Crysis is one of the best first-person shooters available, and though you don’t have to go far to hear people praising the many things that it does, I’m far more impressed by what it doesn’t do.
When I first played through this game, I was expecting your typical shooter story that’s tacked on for the sole purpose of giving you a reason to further the plot. You’re given a mission, things don’t go as planned, blah blah blah, and then you finish the mission yourself by virtue of your sheer strength of will (yay you!). You know, a typical video game military grunt kind of scenario that turns you into some kind of machine gun-wielding Jesus character, existing solely to save a bunch of inexplicably incompetent non-playable characters from otherwise certain doom. Instead, I found myself getting sucked in by the mystery this game presents. Early on you find a bunch of bodies, one belonging to a member of your team. What killed all of these people? They certainly didn’t kill each other. Your mind is left to wander as you cycle through the possibilities, and the game’s realistic bent allows these moments to capture a certain level of superstition. I found myself thinking things like, “Could it be something supernatural? Nah, they wouldn’t put that in this game… would they?” What makes this so interesting is that you spend a fair portion of the game being completely unaware of what you’re dealing with. Admittedly, Crysis loses a bit of its magic once the curtain is drawn and you understand what you’re fighting, but the game still stands strong because, story aside, it’s an incredibly unique shooter experience.
You start the game with a nano suit that provides you with several interesting abilities. It can make you faster, stronger, resistant to damage, or even invisible. It can’t be used constantly, though, so you have to plan out how to best use it. If you’re saying, “I know how I’d use invisibility, hur hur hur,” then… yeah. Creepy. I know at least one person reading this had that thought, don’t lie. There aren’t any women’s locker rooms in this game, anyway—just lots and lots of North Koreans with guns, and I doubt you’d want to see any of them naked. Especially in the cold parts of the game.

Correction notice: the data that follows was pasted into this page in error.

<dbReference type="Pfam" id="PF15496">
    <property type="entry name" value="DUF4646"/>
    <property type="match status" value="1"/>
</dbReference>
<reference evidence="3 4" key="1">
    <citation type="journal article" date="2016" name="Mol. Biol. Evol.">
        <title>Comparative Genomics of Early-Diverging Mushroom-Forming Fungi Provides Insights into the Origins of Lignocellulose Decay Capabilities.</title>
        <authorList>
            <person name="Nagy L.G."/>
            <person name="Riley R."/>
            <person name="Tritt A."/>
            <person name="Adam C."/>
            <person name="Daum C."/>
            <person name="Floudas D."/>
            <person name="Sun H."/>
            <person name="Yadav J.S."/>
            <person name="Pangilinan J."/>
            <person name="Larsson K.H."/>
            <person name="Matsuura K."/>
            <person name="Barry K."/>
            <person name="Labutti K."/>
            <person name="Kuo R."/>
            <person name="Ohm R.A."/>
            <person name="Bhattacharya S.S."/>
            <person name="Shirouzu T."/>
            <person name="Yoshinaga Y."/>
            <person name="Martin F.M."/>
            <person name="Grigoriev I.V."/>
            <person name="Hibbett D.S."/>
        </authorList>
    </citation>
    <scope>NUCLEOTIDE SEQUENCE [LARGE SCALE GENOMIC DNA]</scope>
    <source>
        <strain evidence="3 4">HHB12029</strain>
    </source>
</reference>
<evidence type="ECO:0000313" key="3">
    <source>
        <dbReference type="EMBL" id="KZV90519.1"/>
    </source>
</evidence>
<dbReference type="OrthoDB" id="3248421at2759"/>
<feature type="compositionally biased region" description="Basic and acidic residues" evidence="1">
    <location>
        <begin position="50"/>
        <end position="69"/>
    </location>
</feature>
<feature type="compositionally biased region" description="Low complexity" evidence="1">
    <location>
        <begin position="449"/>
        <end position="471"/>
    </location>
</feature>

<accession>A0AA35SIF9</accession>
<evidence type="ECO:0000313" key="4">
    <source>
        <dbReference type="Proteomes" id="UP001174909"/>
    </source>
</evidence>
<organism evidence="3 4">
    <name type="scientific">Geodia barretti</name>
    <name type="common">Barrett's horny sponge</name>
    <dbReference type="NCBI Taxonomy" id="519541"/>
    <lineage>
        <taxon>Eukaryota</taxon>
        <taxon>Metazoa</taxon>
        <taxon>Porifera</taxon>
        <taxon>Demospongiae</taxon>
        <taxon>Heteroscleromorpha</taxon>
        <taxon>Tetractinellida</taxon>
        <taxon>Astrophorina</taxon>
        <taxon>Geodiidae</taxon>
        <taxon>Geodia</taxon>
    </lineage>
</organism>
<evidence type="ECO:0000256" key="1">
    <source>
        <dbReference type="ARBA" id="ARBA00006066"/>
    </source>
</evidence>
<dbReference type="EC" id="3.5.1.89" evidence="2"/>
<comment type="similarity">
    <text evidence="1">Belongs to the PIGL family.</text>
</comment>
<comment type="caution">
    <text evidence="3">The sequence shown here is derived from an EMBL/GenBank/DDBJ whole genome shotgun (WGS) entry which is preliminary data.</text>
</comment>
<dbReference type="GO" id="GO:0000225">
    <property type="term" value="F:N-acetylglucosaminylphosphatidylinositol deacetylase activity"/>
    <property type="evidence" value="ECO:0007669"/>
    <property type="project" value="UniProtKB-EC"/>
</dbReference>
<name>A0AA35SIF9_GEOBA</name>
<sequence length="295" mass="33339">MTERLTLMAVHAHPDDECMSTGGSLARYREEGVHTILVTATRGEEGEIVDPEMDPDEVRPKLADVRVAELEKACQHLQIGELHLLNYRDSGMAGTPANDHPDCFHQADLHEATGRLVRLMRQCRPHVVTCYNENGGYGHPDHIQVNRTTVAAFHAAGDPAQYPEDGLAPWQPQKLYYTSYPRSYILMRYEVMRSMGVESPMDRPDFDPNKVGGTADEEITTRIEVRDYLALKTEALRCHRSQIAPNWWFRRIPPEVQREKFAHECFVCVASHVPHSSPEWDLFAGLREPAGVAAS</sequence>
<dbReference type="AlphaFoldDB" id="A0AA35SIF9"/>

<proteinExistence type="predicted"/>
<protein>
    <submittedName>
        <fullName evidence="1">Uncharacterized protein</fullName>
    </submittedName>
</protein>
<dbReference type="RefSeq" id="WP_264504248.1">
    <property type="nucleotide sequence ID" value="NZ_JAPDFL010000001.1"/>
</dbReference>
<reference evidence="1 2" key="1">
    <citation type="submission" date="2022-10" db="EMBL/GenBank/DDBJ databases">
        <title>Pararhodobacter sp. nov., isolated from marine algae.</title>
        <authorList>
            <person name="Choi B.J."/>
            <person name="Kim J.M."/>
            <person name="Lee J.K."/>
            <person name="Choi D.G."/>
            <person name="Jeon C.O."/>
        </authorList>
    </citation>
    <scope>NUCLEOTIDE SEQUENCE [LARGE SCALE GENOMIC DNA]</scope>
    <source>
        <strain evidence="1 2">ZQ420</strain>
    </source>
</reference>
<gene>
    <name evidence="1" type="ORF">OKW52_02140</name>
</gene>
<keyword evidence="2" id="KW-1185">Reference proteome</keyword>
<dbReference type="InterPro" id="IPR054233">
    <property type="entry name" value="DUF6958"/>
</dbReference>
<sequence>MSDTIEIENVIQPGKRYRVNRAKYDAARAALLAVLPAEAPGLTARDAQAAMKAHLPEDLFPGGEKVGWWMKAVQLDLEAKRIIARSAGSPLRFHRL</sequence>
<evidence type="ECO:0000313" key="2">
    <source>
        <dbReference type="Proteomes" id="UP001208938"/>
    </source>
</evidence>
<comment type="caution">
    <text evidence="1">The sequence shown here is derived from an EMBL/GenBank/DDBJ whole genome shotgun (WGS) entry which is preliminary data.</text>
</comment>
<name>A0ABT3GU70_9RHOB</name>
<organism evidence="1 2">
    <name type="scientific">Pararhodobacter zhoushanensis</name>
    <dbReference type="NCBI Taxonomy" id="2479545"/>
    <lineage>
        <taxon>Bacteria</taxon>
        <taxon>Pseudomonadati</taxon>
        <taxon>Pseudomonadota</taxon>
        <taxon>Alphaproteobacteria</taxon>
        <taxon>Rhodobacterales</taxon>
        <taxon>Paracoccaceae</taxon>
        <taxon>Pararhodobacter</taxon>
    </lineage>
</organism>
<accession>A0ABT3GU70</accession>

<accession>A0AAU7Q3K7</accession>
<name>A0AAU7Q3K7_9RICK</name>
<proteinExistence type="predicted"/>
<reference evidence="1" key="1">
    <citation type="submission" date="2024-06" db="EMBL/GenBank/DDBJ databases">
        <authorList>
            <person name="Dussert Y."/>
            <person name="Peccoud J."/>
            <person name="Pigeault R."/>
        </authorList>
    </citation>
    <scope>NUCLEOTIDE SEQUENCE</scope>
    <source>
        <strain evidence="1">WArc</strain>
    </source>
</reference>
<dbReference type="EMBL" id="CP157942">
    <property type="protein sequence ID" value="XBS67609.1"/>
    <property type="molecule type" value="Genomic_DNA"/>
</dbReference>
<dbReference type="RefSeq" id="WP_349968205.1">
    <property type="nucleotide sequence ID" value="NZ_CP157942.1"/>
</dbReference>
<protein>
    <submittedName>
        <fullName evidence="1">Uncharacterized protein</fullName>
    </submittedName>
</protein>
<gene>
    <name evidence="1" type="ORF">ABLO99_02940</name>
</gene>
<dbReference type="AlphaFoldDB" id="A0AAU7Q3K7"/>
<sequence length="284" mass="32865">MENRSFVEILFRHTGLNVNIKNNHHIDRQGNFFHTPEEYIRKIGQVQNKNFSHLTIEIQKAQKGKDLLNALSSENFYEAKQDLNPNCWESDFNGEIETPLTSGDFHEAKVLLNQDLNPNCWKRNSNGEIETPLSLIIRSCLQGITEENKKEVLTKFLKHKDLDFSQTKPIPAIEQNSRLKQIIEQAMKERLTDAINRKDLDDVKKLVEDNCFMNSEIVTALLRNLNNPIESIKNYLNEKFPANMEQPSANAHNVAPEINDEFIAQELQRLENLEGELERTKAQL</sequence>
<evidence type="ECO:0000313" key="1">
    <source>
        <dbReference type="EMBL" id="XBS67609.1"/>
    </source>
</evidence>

Speaking of length, some of the sections near the middle of the game are a bit longer than they probably should be and can tend to drag, but that’s only a minor qualm. It’s also worth mentioning that this game, like many shooters, doesn’t have much replay value. For most, one run through should be enough.
Of course, then there are the graphics. They’re shiny and pretty and the art design holds up even when placed side-by-side with games that came out years later, but the tradeoff is that the PC version doesn’t run well unless you have some strong hardware. Like, hardware that’s been hitting the ‘roids for a few years. That’s not to say that the console versions are better, though, since they lack the ability to quicksave (and that can often be far more frustrating than some choppiness).
Here’s what you should do: